- Two GMs tell Rosenthal that the Yankees are more worried about Mariano Rivera's nagging triceps injury than they're letting on. If true, they could increase their efforts to acquire a setup man, though they're hopeful Rafael Soriano will be back from his elbow injury soon after the All-Star break.
- The Mets have called the Yankees and offered Francisco Rodriguez according to one source, but they're only interested if the Mets call them at the deadline and offer K-Rod at a minimal price.
- The starting pitching market could soon heat up. The Rockies are getting calls about Ubaldo Jimenez and several other players, though they're not shopping their ace right-hander. Rosenthal says they'll listen on anyone besides Troy Tulowitzki and Carlos Gonzalez. Jimenez is under contract through 2014 (though he can void that option if traded) and could return a significant package of the players, so the team would give a trade serious consideration.
- Don't be surprised if the Marlins listen on Ricky Nolasco and Anibal Sanchez. Florida will try to get back into contention, though they'll likely entertain offers for both pitchers if that doesn't happen. Nolasco is under contract though 2013, Sanchez under team control through 2012.
- The Blue Jays offer perhaps the best value on the bullpen market. Jason Frasor, Octavio Dotel, and Jon Rauch aren't in the same class as Heath Bell, though all three could pitch better outside of the AL East and have club options for 2012. They all figure to qualify as Type-B free agents as well.
- The Rockies' offer of a seven-year, $80MM extension was probably less than Gonzalez could have earned between arbitration and potential free agency several years down the road, writes Heyman, but Gonzalez accepted it anyway.
- Gonzalez, who grew up poor in Venezuela, is exceptionally mature and humble for his age, according to Heyman, and rather than chase top dollar, he preferred the security of the long-term deal with a team that's he comfortable with.
- Gonzalez had the full support of his agent, Scott Boras, whose clients typically go to free agency rather than signing extensions. Boras provided Gonzalez with the information indicating that Gonzalez could probably make more money if he waited till free agency.
- Boras praised Gonzalez for handling and analyzing the information, noting that Gonzalez turned down three or four offers before accepting the one that he did.
- Turning down top dollar is not new for Gonzalez, however. He accepted a $150K bonus as a 16-year-old international free agent when he could have demanded as much as $1MM, writes Heyman.
- Gonzalez is a close friend of shortstop Troy Tulowitzki, who also signed a long-term extension with Colorado this offseason. Tulowitzki said part of the reason he signed his extension is because Gonzalez had told him that he wanted to sign long-term, too.
In January, the Rockies accomplished a feat thought to be impossible: they locked up Carlos Gonzalez, who is represented by Scott Boras. Despite Boras providing CarGo with "actuary tables that would show Gonzalez's earning power if he would stay healthy and productive," the Rockies were able to buy out three free agent seasons at less than $18MM per year.
Gonzalez's seven-year, $80MM deal set a record for the largest deal signed by a player with between two and three years service time. The contract topped Hanley Ramirez's six-year, $70MM contract, signed nearly three years ago. Other recent deals for two-plus players include Justin Upton's six-year, $51.25MM contract and Jay Bruce's six-year, $51MM pact. A few details on the four contracts:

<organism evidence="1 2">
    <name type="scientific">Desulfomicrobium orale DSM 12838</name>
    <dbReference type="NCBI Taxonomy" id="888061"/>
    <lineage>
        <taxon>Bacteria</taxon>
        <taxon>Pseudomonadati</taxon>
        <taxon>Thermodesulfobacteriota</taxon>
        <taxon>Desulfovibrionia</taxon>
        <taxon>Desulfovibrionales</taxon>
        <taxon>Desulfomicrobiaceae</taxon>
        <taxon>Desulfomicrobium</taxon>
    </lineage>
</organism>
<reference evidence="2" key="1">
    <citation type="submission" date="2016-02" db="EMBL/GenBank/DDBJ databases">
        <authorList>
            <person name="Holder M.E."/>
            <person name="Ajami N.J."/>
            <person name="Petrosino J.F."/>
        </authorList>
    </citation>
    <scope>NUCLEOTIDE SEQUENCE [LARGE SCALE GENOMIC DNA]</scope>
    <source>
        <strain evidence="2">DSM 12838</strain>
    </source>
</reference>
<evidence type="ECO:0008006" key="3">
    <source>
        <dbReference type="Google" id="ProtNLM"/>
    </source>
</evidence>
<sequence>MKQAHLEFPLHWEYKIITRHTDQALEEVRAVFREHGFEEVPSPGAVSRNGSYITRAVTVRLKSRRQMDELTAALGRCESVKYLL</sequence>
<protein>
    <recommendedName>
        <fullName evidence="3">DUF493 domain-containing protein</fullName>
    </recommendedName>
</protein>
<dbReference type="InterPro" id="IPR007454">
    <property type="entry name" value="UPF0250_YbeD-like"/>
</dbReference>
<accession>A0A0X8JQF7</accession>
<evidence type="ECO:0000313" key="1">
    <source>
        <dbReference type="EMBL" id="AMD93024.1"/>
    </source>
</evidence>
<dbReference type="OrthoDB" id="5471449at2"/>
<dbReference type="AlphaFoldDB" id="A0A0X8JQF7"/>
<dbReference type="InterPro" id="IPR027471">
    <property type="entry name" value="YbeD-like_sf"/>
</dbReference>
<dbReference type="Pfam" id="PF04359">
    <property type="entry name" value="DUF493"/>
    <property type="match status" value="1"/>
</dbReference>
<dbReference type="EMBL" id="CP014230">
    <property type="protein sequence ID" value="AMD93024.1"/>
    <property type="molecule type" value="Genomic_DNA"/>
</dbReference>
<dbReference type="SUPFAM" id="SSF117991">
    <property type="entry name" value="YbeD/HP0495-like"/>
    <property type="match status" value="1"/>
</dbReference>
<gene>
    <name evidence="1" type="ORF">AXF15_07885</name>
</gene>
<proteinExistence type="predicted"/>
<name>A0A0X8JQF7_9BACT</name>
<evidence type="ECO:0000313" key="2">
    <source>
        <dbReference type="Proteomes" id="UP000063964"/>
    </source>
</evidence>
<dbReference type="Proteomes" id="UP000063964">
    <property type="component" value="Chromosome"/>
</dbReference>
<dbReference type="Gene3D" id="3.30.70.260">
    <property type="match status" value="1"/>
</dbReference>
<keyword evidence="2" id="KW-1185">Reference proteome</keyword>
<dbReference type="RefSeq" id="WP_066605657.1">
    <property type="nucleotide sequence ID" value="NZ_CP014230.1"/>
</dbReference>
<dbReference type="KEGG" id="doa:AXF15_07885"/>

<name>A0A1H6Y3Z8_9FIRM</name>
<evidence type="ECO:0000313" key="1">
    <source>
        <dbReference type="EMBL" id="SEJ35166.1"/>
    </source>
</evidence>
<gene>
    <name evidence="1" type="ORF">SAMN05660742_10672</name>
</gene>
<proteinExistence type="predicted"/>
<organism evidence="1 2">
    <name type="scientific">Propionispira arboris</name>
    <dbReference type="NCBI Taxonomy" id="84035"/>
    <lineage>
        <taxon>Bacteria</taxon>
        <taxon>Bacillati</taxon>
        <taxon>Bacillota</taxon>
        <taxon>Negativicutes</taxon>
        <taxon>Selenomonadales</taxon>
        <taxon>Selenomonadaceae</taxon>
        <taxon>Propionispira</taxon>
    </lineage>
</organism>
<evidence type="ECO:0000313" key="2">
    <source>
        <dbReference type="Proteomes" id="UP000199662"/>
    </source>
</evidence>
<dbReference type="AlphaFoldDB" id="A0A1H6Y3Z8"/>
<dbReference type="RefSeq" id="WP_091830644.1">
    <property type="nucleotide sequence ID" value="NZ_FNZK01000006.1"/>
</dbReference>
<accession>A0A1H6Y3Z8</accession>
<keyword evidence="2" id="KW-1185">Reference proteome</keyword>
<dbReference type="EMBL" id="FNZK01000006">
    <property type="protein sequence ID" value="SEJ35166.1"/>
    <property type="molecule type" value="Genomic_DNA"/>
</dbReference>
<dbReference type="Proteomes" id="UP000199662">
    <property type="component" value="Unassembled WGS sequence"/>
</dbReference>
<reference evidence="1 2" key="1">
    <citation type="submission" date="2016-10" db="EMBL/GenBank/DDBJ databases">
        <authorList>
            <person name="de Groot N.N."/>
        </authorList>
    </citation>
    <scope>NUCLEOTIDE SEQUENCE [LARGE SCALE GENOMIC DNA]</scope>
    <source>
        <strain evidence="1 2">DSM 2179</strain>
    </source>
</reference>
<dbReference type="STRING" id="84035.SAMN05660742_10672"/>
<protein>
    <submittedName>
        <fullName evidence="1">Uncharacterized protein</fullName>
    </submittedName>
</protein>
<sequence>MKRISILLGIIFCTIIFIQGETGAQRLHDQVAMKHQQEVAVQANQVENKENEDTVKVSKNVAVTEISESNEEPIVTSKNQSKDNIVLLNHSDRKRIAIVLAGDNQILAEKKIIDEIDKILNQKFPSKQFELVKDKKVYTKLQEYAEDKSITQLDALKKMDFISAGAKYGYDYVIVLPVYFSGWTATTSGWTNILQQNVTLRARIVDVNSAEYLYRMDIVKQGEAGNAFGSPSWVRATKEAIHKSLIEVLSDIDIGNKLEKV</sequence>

- Gonzalez is paid $23MM for his three arbitration years plus $53MM over the course of three free agent seasons ($17.67MM per). There are no option years, so CarGo could reach free agency at age 32 and score one more huge deal.
- Ramirez gets $23.5MM for his three arbitration years and plus $46.5MM over three free agent seasons ($15.5MM per). His deal also has no options, and he can reach free agency at age 30.
- Upton will earn $20.75MM for his three arbitration years plus $28.75MM over two free agent seasons ($14.375MM per). The deal has no options, and he can be a free agent at age 28.
- Bruce will make $25.25MM over four arbitration years plus $25.5MM guaranteed over two free agent seasons ($12.75MM per). In the likely event Bruce's 2017 club option is exercised, that's $37.5MM over three free agent seasons or $12.5MM per. If the option is exercised he'll reach free agency at age 30.
CarGo essentially matches Ramirez's arbitration earnings and tops his free agent take by a total of $6.5MM. In one sense Boras deserves credit for brokering the largest deal ever for a two-plus player, but in another Hanley's agents at WMG win since their deal came almost three years earlier.
Though the Rockies paid top dollar to do Gonzalez's extension now, the savings could still be significant. Further along in their careers, Ryan Howard and Joey Votto required $44MM and $38MM for their three arbitration years, respectively. Howard later gave up five free agent seasons at $25MM each, so paying CarGo $16MM in 2015 could be a downright bargain if he remains an elite player.
For my take on the Rockies' other huge extension, the Troy Tulowitzki contract, click here.
It's still early in Arizona, where the five NL West teams train, but that won't stop us from providing updates on some of those clubs. Here's the latest…
- Giants manager Bruce Bochy repeated that he's open-minded about who ends up playing left field in 2011, according to MLB.com's Chris Haft. Aubrey Huff, Pat Burrell, Mark DeRosa and Nate Schierholtz are all candidates to play left for San Francisco.
- Edgar Renteria told Andrew Baggarly of the San Jose Mercury News that he called the Giants' $1MM offer "a total disrespect" because of pride, not money. The 2010 World Series MVP went on to sign a $2.1MM deal with Cincinnati.
- Carlos Gonzalez told Jim Armstrong of the Denver Post that he doesn't expect to be overwhelmed by the attention that comes with national endorsement deals and his new $80MM contract with the Rockies.
- D'Backs GM Kevin Towers explained to Nick Piecoro of the Arizona Republic that he intends "to build [the Arizona] organization around young pitching." Pitchers like Daniel Hudson, Ian Kennedy and Jarrod Parker figure to be important contributors for the D'Backs' staff going forward. Kennedy, who was often grouped with Joba Chamberlain and Phil Hughes while playing in the Yankees' system, cautions against lumping pitchers together, though.
The Rockies are officially announcing that they have signed Carlos Gonzalez to a seven-year, $80MM extension. The deal will keep Gonzalez in the Rockies' lineup through 2017 along with Troy Tulowitzki, who is under contract through 2020.
Augusto Cárdenas of Diario Panorama explains that Gonzalez receives a $3MM signing bonus and will earn $1MM in 2011, $5MM in 2012, $7.5MM in 2013, $10.5MM in 2014, $16MM in 2015, $17MM in 2016 and $20MM in 2017.